# 4.3 Trees

We discuss two common variants of trees and show some typical functions of each variant.

## 4.3.1 Binary Search Trees

A binary tree is either of the following: a singleton value called empty (also null or leaf) or a pair, called a branch, consisting of two binary trees called the left and the right child. Most often, a branch is a triple rather than a pair which in addition to the children also stores a value of some generic set. This value is called the root or decoration of the tree.

A (decorated) binary tree is declared in Curry as:

data BinTree a = Leaf | Branch a (BinTree a) (BinTree a)

where BinTree is a type constructor and $a$ is its parameter and stands for the type of the decorations. A popular variant of binary trees is called a binary search tree. The set of decorations is totally ordered and the decoration of a non-empty binary search tree is greater than all the decorations in the left child and smaller than all the decorations in the right child. This condition prevents repeated decorations in a binary search tree. The following function inserts a value in a binary search tree in such a way that the result is again a binary search tree [Browse Program][Download Program]:

insert x Leaf = Branch x Leaf Leaf
insert x (Branch d l r)
| x < d = Branch d (insert x l) r
| x > d = Branch d l (insert x  r)
| otherwise = Branch d l r

An in-order traversal of any binary search tree produces the sorted list of the decorations of the tree.

inorder Leaf = []
inorder (Branch d l r) = inorder l ++ [d] ++ inorder r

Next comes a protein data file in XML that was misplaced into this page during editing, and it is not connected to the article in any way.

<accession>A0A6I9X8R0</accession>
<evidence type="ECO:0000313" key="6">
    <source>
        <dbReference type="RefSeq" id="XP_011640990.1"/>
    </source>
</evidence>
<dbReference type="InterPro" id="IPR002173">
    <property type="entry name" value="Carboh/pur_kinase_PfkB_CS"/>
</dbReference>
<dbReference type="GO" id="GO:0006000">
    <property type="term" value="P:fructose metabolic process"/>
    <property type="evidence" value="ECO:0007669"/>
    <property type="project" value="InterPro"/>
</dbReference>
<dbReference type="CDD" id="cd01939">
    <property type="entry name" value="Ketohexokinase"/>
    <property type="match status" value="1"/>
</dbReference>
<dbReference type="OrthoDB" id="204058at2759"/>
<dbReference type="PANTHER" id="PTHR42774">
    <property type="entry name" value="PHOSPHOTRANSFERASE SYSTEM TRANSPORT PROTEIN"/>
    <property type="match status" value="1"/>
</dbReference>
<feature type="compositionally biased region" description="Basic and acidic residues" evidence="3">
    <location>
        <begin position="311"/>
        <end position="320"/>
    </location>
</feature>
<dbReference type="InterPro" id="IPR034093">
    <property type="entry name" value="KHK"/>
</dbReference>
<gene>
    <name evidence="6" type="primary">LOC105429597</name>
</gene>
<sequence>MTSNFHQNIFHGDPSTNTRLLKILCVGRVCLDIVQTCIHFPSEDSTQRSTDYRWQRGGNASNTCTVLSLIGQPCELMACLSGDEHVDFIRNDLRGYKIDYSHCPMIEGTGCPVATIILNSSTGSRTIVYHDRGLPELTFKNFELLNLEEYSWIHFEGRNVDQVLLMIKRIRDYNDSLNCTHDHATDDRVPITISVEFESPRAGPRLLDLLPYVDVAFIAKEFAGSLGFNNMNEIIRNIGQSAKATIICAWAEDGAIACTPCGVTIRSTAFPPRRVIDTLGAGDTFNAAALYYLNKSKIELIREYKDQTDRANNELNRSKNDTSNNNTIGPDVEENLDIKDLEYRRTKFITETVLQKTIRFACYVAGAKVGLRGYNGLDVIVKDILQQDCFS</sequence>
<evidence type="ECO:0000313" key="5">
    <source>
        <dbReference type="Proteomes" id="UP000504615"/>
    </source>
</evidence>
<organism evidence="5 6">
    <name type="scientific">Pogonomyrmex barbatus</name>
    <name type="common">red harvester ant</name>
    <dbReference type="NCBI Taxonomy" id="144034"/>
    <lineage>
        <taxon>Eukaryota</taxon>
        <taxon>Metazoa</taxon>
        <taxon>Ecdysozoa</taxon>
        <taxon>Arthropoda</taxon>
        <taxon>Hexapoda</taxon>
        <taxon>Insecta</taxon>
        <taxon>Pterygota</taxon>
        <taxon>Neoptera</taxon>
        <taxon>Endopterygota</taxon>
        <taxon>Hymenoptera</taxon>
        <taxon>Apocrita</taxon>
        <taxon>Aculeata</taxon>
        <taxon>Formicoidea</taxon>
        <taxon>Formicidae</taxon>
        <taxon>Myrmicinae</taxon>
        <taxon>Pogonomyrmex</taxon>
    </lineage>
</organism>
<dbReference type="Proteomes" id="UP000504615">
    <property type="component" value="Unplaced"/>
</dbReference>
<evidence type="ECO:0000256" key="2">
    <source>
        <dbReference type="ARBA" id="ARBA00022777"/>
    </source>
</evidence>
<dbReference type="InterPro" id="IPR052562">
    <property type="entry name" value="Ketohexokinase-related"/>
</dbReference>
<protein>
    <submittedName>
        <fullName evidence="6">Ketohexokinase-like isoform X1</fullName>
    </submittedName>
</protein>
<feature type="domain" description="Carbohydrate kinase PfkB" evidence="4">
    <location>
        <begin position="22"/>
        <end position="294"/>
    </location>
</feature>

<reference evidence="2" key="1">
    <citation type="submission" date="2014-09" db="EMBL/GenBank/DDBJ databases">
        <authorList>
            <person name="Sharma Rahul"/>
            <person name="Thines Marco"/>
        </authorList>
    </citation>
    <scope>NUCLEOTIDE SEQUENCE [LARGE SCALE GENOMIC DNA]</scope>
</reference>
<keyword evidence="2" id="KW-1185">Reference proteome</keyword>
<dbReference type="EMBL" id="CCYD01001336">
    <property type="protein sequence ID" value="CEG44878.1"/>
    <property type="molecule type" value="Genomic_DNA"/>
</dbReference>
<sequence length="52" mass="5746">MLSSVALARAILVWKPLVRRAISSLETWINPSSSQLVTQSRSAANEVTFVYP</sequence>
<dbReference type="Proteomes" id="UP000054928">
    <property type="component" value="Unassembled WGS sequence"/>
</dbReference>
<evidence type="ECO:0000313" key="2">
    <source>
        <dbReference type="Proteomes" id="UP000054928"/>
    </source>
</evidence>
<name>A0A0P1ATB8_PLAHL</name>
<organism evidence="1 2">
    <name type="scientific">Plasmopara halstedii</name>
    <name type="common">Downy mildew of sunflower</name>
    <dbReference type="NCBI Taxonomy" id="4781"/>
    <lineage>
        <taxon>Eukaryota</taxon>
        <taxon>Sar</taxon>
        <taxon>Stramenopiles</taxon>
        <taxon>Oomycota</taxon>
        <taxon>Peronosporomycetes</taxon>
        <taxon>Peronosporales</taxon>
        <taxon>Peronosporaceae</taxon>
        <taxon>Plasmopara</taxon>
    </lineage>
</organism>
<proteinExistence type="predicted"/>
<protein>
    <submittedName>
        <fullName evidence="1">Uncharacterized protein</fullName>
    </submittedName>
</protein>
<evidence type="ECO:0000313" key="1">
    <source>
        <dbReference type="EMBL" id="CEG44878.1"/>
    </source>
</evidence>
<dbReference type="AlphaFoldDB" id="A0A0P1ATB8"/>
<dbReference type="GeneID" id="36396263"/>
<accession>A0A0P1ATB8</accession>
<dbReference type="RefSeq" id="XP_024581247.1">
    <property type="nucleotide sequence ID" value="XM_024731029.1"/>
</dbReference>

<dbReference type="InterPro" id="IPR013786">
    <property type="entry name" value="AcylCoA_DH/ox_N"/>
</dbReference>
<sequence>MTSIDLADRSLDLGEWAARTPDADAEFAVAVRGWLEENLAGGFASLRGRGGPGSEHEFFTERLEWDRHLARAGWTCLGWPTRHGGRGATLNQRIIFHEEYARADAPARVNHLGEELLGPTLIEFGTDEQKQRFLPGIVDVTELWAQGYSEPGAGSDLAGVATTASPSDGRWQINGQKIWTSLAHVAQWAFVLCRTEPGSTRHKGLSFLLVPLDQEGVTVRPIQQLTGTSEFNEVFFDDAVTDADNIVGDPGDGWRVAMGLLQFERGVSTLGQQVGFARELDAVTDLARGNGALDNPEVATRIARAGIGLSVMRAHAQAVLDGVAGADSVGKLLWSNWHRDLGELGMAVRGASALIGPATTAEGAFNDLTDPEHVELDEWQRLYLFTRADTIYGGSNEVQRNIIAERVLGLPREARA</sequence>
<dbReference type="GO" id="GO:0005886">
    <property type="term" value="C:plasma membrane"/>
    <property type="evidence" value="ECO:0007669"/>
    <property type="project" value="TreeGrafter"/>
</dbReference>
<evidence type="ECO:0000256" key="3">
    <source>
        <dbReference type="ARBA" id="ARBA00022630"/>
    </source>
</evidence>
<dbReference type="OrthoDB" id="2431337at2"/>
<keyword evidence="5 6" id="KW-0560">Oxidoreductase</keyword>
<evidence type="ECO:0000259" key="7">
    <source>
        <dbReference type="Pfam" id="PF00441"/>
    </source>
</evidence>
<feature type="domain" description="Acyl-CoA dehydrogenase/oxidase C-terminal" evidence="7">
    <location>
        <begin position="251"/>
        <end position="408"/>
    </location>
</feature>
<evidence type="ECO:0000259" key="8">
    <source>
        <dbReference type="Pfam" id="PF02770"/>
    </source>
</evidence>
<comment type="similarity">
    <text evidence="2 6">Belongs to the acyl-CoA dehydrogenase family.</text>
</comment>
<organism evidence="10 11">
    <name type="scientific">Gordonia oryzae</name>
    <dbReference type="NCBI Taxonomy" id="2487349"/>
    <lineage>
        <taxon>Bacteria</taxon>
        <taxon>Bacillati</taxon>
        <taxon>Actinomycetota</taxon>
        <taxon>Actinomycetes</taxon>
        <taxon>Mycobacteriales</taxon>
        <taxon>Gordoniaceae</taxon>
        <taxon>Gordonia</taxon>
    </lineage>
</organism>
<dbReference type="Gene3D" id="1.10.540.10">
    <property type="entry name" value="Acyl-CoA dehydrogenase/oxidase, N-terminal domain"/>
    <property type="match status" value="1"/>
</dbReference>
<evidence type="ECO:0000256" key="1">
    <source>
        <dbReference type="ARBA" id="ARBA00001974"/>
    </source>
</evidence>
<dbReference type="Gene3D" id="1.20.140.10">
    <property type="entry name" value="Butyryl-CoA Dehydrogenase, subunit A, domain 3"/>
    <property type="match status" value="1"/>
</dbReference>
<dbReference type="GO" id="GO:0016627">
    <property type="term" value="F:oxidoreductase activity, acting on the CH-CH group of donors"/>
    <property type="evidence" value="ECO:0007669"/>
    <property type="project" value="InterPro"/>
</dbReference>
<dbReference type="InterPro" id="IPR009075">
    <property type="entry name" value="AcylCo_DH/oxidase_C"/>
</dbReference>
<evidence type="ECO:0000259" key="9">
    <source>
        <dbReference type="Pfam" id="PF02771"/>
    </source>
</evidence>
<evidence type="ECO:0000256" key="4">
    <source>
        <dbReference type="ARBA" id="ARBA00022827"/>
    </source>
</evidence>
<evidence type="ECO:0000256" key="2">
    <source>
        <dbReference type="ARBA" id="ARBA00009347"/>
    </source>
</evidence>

###### Exercise 11

Sort a list without repeated values by constructing a binary search tree from the list and then traversing the tree [Browse Answer][Download Answer].

## 4.3.2 Trie Trees

An ordered tree is a pair in which the first component is an element of a set, called the set of decorations, and the second component is a sequence of ordered trees.

An ordered tree is declared in Curry as:

data Tree a = Tree a [Tree a]

where $a$ is a parameter that stands for the type of the decorations and the identifier “Tree” is overloaded to denote both a type constructor (1st and 3rd occurrences) and a data constructor (2nd occurrence).

A trie is a tree that stores a mapping from keys, typically strings, to values and is characterized by sharing key prefixes. We present a simple variant where only keys are stored. This variant is useful to efficiently represent a dictionary and tell whether a string is in the dictionary.

We declare the type of a trie as follows:

type Trie = [Tree Char]

The following function inserts a string in a trie sharing whatever prefix of the string might already be present in the trie. The distinguished symbol that terminates a string is a period. [Browse Program][Download Program]

insert :: String -> Trie -> Trie
insert []     t  = (Tree '.' [] : t)
insert (w:ws) [] = [Tree w (insert ws [])]
insert (w:ws) (Tree c cs : ts)
| ord w < ord c = insert (w:ws) [] ++ (Tree c cs : ts)
| ord w > ord c = Tree c cs : insert (w:ws) ts
| otherwise = Tree c (insert ws cs) : ts
###### Exercise 12

Code functions to build a trie from a list of words and to print all the words in the trie [Browse Answer][Download Answer].

###### Exercise 13

Code a function that takes a word and a trie and tells whether or not the word is in the trie [Browse Answer][Download Answer].